Is there a fortune hidden in your tailings?
Since the start of large-scale mining operations, mineral processing techniques have seen huge improvements. Because of this, tailings from older operations can contain mineral quantities high enough to make reprocessing of these tailings economical.
Several large mining companies have realised this and have started reprocessing tailings. De Beers, for example, have recovered millions of carats of diamonds from tailings surrounding the Kimberley mines in South Africa.
Due to different market demands, minerals that would have been uneconomical to extract when they were mined as a by-product could now be profitable. Rare earth elements are a good example – because of their increased use in modern technology such as smartphones and tablets, the demand for these rare elements has risen significantly.
Several companies specialise in obtaining old operations to reprocess the tailings. Generally, the longer the operation has been closed, the higher the potential returns from the tailings. This is because older recovery techniques would have been more primitive, and material containing grades that are economical to extract using current processing techniques would have been rejected.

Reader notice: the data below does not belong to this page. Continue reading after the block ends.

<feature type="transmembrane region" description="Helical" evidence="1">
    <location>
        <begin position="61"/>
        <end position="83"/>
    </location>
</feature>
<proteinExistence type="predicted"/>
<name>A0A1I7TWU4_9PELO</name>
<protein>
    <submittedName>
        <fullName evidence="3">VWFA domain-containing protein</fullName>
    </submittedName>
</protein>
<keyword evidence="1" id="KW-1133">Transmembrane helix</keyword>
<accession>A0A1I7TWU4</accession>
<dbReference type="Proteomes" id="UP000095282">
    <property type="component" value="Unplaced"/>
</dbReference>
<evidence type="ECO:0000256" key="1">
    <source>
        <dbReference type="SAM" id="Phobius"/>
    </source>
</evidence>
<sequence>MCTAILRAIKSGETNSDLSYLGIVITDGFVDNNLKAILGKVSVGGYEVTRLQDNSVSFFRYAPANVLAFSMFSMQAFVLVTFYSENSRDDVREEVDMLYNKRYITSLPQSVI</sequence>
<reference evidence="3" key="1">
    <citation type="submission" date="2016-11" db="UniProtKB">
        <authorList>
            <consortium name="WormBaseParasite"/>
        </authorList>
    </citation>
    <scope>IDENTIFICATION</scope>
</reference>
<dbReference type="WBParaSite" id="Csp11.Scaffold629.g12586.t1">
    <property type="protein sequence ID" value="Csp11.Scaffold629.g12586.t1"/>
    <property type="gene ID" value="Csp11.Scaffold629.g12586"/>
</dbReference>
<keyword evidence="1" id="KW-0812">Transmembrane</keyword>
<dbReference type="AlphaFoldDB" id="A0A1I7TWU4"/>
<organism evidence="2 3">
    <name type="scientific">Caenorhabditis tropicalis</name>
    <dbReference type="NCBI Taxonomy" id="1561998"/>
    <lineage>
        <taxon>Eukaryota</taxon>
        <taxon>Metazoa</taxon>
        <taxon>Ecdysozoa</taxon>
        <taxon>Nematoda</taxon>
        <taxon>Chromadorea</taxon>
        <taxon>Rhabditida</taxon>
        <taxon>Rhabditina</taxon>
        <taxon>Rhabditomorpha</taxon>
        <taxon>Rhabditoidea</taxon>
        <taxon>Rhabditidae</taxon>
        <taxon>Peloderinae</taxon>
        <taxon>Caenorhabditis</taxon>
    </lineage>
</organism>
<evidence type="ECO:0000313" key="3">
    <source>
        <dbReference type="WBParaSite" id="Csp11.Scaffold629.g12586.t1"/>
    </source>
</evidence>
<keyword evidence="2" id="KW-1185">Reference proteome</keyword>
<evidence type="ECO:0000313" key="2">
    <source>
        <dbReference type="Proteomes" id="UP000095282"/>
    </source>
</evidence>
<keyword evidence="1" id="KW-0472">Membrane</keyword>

Assessing the economic value of tailings requires a good understanding of:
- the contents of the tailings
- what processing techniques are available to effectively extract the targeted minerals
- what additional infrastructure is required to transport tailings and perform the extraction.
Environmental concerns need to be considered prior to obtaining a site. Older operations especially often have historical environmental issues, which can be very costly if a company is held liable for the mitigation of these issues. On the positive side, reprocessing tailings can have a favourable effect on the environment, as potentially harmful minerals can be removed during reprocessing, ensuring they can no longer leach into the environment.